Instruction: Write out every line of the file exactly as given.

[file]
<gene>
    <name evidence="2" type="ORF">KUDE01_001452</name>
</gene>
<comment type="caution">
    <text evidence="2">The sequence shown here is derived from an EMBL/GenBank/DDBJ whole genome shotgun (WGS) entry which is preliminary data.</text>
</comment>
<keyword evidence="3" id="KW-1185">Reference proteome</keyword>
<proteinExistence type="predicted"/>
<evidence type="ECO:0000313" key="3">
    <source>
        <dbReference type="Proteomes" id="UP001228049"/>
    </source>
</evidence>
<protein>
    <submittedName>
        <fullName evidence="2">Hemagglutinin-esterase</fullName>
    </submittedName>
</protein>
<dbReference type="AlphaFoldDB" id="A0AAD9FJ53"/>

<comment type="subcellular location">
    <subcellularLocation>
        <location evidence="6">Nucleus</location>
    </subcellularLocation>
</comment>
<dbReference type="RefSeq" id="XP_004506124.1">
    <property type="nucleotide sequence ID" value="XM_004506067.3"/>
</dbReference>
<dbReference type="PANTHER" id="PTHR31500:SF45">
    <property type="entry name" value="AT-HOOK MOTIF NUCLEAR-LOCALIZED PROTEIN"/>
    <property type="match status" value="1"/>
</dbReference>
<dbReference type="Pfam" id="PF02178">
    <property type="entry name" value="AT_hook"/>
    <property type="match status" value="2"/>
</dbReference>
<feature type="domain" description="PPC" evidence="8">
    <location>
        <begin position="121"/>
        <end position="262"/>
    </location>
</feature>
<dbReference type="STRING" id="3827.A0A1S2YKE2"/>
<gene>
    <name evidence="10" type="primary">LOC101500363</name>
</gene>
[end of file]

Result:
<gene>
    <name evidence="2" type="ORF">KUDE01_001452</name>
</gene>
<comment type="caution">
    <text evidence="2">The sequence shown here is derived from an EMBL/GenBank/DDBJ whole genome shotgun (WGS) entry which is preliminary data.</text>
</comment>
<keyword evidence="3" id="KW-1185">Reference proteome</keyword>
<proteinExistence type="predicted"/>
<evidence type="ECO:0000313" key="3">
    <source>
        <dbReference type="Proteomes" id="UP001228049"/>
    </source>
</evidence>
<protein>
    <submittedName>
        <fullName evidence="2">Hemagglutinin-esterase</fullName>
    </submittedName>
</protein>
<dbReference type="AlphaFoldDB" id="A0AAD9FJ53"/>

<comment type="subcellular location">
    <subcellularLocation>
        <location evidence="6">Nucleus</location>
    </subcellularLocation>
</comment>
<dbReference type="RefSeq" id="XP_004506124.1">
    <property type="nucleotide sequence ID" value="XM_004506067.3"/>
</dbReference>
<dbReference type="PANTHER" id="PTHR31500:SF45">
    <property type="entry name" value="AT-HOOK MOTIF NUCLEAR-LOCALIZED PROTEIN"/>
    <property type="match status" value="1"/>
</dbReference>
<dbReference type="Pfam" id="PF02178">
    <property type="entry name" value="AT_hook"/>
    <property type="match status" value="2"/>
</dbReference>
<feature type="domain" description="PPC" evidence="8">
    <location>
        <begin position="121"/>
        <end position="262"/>
    </location>
</feature>
<dbReference type="STRING" id="3827.A0A1S2YKE2"/>
<gene>
    <name evidence="10" type="primary">LOC101500363</name>
</gene>